Health Funding—Finally Something We Can Agree On


Feb 21, 2019

Stethoscope on top of UK 20 pound notes, photo by nito/Adobe Stock

Photo by nito/Adobe Stock

This commentary originally appeared on The Health Foundation on February 20, 2019.

At a time when it has become common to think of the UK as a divided society (exhibit A: Brexit), it reassures me to discover that there are important questions of policy on which a great many people agree. How to fund the ever-growing needs of the NHS and social care is one such area of agreement.

In a new study for the Health Foundation, we at RAND Europe set out to explore people's preferences for different ways of funding health and social care. We found remarkably consistent views across all age and income groups of the population, all levels of education and states of health, and in all four countries of the UK.

More Care—and More Money—Is Needed

People may be living longer than previous generations, but more are experiencing a greater number of illnesses and so need more support from the NHS. Meanwhile, a steady stream of new medicines and technologies means the scope of health care is ever broadening. We know that NHS expenditure will have to grow substantially every year to meet this rising demand. While the government has pledged more money, it hasn't stated how the funds will be raised.

There are equivalent warnings of the need for increased spending on adult social care. The government has promised a green paper on social care but there is no accompanying funding pledge yet. Despite the aging population (and subsequently more people needing social care), the number of people actually receiving publicly-funded social care has been falling. That trend must be reversed.

No one likes to pay more than they have to for any service. The NHS Long Term Plan expects NHS hospitals, GPs and other providers of health care in England to improve efficiency every year, but the government is still planning for NHS funding to grow at a faster rate than the economy as a whole. Efficiency savings alone will not be enough to pay for all the extra health and social care that will be needed by people in the UK.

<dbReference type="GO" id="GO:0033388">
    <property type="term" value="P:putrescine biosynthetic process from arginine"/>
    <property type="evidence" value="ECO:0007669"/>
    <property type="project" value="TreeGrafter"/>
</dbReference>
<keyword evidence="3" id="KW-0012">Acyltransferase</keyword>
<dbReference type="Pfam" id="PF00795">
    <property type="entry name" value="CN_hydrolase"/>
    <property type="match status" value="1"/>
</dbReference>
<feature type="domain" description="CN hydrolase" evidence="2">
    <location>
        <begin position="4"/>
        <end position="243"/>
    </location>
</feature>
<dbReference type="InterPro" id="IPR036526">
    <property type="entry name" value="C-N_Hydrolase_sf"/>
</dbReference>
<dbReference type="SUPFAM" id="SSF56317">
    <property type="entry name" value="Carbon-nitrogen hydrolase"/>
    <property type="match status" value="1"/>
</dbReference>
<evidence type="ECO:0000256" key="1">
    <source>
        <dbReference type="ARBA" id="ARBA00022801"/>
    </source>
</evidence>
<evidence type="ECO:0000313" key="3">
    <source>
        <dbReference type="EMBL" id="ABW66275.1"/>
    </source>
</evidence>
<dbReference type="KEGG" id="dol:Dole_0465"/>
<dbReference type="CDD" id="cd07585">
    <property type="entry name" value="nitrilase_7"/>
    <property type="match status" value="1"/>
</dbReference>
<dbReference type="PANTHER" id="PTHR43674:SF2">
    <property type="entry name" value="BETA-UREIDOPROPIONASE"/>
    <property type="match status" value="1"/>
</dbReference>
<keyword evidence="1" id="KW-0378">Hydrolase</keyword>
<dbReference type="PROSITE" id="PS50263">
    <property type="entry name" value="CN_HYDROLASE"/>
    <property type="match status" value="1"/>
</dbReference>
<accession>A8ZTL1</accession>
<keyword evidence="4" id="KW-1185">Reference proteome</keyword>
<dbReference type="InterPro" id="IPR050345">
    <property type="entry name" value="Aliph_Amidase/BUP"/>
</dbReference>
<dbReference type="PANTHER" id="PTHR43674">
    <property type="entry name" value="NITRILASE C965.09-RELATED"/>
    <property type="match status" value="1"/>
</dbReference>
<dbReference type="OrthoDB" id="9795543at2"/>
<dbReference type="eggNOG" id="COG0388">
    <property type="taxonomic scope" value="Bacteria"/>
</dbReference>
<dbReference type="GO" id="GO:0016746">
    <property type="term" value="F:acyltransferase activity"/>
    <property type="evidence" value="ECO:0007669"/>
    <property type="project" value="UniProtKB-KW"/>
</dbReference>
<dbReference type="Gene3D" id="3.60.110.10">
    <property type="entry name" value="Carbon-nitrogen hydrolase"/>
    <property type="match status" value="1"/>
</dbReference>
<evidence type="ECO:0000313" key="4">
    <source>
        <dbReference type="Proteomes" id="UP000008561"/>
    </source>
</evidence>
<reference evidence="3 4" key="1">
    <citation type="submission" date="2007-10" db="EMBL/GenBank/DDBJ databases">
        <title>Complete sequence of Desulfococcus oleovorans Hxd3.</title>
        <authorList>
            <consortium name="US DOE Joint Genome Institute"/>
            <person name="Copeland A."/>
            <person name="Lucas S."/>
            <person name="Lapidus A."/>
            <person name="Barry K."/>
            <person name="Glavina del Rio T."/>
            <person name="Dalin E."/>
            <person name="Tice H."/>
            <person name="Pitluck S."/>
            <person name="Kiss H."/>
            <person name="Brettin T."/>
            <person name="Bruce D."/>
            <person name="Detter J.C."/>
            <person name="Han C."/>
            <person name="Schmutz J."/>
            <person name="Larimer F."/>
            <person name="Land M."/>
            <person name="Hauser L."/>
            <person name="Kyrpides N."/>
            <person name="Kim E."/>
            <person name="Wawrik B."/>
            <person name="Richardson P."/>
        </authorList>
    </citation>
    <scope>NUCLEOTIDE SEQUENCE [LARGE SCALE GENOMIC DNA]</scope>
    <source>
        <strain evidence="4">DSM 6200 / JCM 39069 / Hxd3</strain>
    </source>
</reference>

Where Could This Money Come From?

The good news is that there is a lot of agreement about how to raise the extra money that is needed. Researchers ran an experiment to test the preferences of the general public about how to do this. More than 2,700 people across England, Northern Ireland, Scotland and Wales were surveyed and asked to choose between pairs of options for how to pay for NHS or social care. For example, should the extra funds be raised from all citizens collectively (through taxation or mandatory insurance), or just from people individually 'buying' care when they want it?

Researchers tested other preferences too, such as:

  • whether and how payment should be income-related
  • whether older people should pay more than younger people
  • whether the money should be ringfenced so that it can be seen to be spent only on health or social care
  • whether the money should be collected by a public body or a private one (such as an insurance company).

Collective, Progressive, Public and Ringfenced Funding

Based on the options chosen, the British public would clearly prefer additional health and social care funds to be raised collectively (rather than adopting a 'pay-as-you-go' model).

People would prefer the additional funding to be progressive, like income tax, meaning that the higher a person's income, the greater the percentage of that income they should be contributing towards paying for care. There was no desire for older people to be required to pay more than younger people. People want a public body (not a private one) to collect the money, and for it to be explicitly ringfenced—so that this money will be spent on care and nothing else.

These preferences were the same across all groups of the population, on average. For example, even younger people did not want older people to have to pay more. And people with higher incomes were in favour of progressive funding, albeit not quite as strongly as people on lower incomes.

Can This Consensus Be Converted into Action?

Perhaps the most striking finding was that across all population groups there was a clear preference for extra funding for social care to be raised in the same way as extra funds for the NHS. In other words, most people would be happy with an increase in (progressive) income tax to raise funds for social care as well as for the NHS. No one really wants additional funds for social care to come solely from the pockets of care users themselves.

The clear and widely shared preferences revealed in the study should help policymakers agree on how to meet the growing demand for more spending on the NHS and social care. The need for more funds is urgent, so let's hope that agreement is reached soon.

Jon Sussex is chief economist at RAND Europe and co-director of the Cambridge Centre for Health Services Research.